By: Peter Linett

August 16, 2019


This is the eighth in a series of posts about our new framework for cultural engagement, The 6 Ps of Experience Design. If you haven’t read the preceding posts, you may want to start at the beginning.


How often do you and your colleagues talk about the personality you’re trying to embody for your community and audiences?


Personality is the unifying sensibility and human spirit of the cultural experience - The 6 Ps of Experience Design, a new framework for museums and the arts from Slover LinettWhen you do, do you use that term strictly in the context of marketing and branding, or also when you’re developing programming, doing strategic planning, designing a new building, updating policies, hiring colleagues, and forging partnerships with other organizations?

Most museum and arts professionals think of personality as something that enlivens and humanizes an organization’s brand, a flavoring to be added to the message. Few treat it as a unifying principle of experience design. Yet this last P in our framework is perhaps the most important one, because culture is a human, social activity and personality is one of the defining — if hard to define — characteristics of human interaction.

In our research with cultural institutions and funders, we’ve come to think of personality as the underlying spirit, attitude, mood, vibe, and sense of humor (or lack of it) of the organization, program, or experience. It’s actually easier to study than to define: In research, we often ask audiences to imagine the organization or program as a person, then describe what it would be like to meet that person at a party. Or tell us what sort of relationship they currently have with the (personified) institution. Of course, the answers vary depending on whom we ask (loyal subscribers or non-attenders), but they’re always revealing and sometimes emotionally laden. Rarely are they derived solely or even largely from marketing communications or logos, though those can play an important role. They’re usually based on past experiences with the organization’s programming, people, place, policies, etc. — in other words, with the experiences it offers. (For those who don’t attend, of course, the sense of personality is based more on ambient perceptions and sometimes assumptions about the cultural category in general: opera, science museums, botanic gardens, etc.)

Next time you’re planning a performance series, exhibition, or new facility, ask yourself what personality traits should infuse and unify all aspects of the experience. What sensibility should come through for the visitor or ticket-buyer? How should the experience feel? What’s the tone, the “voice” behind the decisions and designs? There’s no right answer to these questions, but many of our clients — and many of their audiences — want the personality to be warm, welcoming, enthusiastic and passionate, confident, generous, empathetic, and sincere. They want it not to be pedantic, dry, withholding, self-serious, or snobby. (I’m generalizing here, the priorities vary widely by context and cultural domain.)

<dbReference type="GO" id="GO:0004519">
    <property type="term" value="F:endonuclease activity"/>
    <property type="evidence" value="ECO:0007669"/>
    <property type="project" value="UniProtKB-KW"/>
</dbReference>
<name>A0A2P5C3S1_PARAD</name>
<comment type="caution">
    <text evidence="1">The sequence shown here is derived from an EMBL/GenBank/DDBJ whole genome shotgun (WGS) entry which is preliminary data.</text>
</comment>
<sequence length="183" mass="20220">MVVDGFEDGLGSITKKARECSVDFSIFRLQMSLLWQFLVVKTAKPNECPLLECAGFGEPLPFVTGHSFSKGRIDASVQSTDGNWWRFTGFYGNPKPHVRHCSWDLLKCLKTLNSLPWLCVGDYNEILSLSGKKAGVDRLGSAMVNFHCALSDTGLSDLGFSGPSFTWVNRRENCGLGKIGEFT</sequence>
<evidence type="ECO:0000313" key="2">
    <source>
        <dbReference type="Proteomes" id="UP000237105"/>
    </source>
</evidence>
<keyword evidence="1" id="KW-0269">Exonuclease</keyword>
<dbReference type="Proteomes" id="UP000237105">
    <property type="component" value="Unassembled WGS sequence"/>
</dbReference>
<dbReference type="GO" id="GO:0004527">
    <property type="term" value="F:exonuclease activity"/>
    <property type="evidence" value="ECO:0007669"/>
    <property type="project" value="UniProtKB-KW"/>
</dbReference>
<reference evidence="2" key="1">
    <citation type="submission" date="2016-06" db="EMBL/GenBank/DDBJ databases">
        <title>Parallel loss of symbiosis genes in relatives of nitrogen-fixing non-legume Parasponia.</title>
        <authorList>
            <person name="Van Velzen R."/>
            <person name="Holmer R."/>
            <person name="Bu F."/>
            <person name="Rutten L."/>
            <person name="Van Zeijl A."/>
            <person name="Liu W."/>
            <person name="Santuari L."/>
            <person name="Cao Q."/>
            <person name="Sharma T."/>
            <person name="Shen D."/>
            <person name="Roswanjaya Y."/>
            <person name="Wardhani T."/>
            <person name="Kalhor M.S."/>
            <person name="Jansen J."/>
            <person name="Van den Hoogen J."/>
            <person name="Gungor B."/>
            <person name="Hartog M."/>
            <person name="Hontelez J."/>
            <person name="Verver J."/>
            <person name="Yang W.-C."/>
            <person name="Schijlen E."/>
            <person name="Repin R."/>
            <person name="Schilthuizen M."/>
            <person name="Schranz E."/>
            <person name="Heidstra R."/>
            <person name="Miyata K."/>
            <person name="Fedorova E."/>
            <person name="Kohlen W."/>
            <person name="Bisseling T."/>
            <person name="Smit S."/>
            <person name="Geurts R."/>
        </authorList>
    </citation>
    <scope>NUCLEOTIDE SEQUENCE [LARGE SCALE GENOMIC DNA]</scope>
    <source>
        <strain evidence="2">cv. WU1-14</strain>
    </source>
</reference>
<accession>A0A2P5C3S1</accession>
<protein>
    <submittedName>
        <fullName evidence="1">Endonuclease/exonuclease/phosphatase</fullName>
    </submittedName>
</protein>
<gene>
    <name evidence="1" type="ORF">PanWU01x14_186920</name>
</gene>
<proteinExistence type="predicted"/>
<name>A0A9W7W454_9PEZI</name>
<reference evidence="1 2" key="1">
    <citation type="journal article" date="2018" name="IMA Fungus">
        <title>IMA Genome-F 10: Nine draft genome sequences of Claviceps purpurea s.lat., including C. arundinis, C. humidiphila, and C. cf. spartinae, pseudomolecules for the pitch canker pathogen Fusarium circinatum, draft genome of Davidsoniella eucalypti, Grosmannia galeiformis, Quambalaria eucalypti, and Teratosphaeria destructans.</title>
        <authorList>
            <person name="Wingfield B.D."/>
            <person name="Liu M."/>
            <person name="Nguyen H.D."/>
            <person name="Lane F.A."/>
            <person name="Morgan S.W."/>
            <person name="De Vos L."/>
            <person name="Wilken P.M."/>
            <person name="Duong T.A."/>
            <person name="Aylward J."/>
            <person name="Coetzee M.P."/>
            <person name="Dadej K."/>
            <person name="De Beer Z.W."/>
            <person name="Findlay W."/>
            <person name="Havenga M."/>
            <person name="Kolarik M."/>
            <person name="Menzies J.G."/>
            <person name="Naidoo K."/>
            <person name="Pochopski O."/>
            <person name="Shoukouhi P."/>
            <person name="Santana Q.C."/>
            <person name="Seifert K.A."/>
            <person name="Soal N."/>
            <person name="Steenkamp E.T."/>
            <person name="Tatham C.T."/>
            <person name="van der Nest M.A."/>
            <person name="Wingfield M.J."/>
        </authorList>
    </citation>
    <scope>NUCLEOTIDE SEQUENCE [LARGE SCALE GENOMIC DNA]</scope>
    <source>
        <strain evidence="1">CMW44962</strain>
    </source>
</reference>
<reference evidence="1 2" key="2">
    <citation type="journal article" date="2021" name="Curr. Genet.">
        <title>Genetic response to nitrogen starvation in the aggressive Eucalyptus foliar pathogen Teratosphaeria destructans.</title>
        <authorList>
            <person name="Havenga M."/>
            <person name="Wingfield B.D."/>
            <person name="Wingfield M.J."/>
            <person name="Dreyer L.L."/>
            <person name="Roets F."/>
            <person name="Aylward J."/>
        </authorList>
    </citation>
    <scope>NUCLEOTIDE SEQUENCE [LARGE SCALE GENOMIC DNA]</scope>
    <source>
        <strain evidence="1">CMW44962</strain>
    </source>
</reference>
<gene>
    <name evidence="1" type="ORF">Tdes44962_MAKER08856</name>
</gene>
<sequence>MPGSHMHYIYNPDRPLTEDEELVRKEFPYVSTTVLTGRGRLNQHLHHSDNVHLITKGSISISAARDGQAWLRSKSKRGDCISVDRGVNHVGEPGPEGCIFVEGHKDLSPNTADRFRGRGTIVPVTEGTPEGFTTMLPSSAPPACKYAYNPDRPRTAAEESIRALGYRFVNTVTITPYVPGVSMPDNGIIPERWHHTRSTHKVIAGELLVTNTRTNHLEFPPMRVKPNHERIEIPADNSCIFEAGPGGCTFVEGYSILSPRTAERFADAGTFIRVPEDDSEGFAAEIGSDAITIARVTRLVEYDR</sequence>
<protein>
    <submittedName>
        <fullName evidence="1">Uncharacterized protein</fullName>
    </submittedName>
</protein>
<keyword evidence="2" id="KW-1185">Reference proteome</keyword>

What about sense of humor? With a few exceptions, we don’t usually associate that personality trait with institutional arts and culture. Sure, some of the plays on nonprofit theater stages are comedies, and some of the work in contemporary art museums uses humor. But the organizations themselves — artistic directors, executive directors, curators, exhibition designers, educators, customer service VPs, advancement officers — tend not to think about, much less strategically use humor in their work. Yet laughter is a universal human currency, a powerful tool for creating a sense of community, lowering defenses, increasing receptivity to new ideas, even creating conditions for empathy — all things that cultural organizations hope to do.

One of those exceptions is science engagement, not the hands-on museum kind but live events like Nerd Nite, which takes place at bars in cities around the world, and the edgy science comedy and science storytelling shows at Caveat in New York City. There are some important lessons here for the rest of the cultural sector about not taking yourself too seriously, even when the content is seriously important. 

As I said about all the Ps in the overview, not being conscious and intentional about personality doesn’t make it go away: your decisions would still convey a personality, though it probably wouldn’t be a particularly appealing or memorable one. And you’d be missing an important strategic tool for creating successful, relevant cultural experiences.

All of which is why discussing personality shouldn’t be relegated to a rebranding exercise. It ought to be a key step in strategic planning, architectural planning, employee recruitment and training, and of course holistic experience design at the institutional or program-specific level.

* * *

With personality, we’ve come to the end of the core framework. But there’s one more P to consider, as a bonus or bellwether: the emerging question of purpose. Read the final post in the series


Photo: Another Meow Wolf photo (forgive our enthusiasm) taken by Ashley Ann Wolfe.

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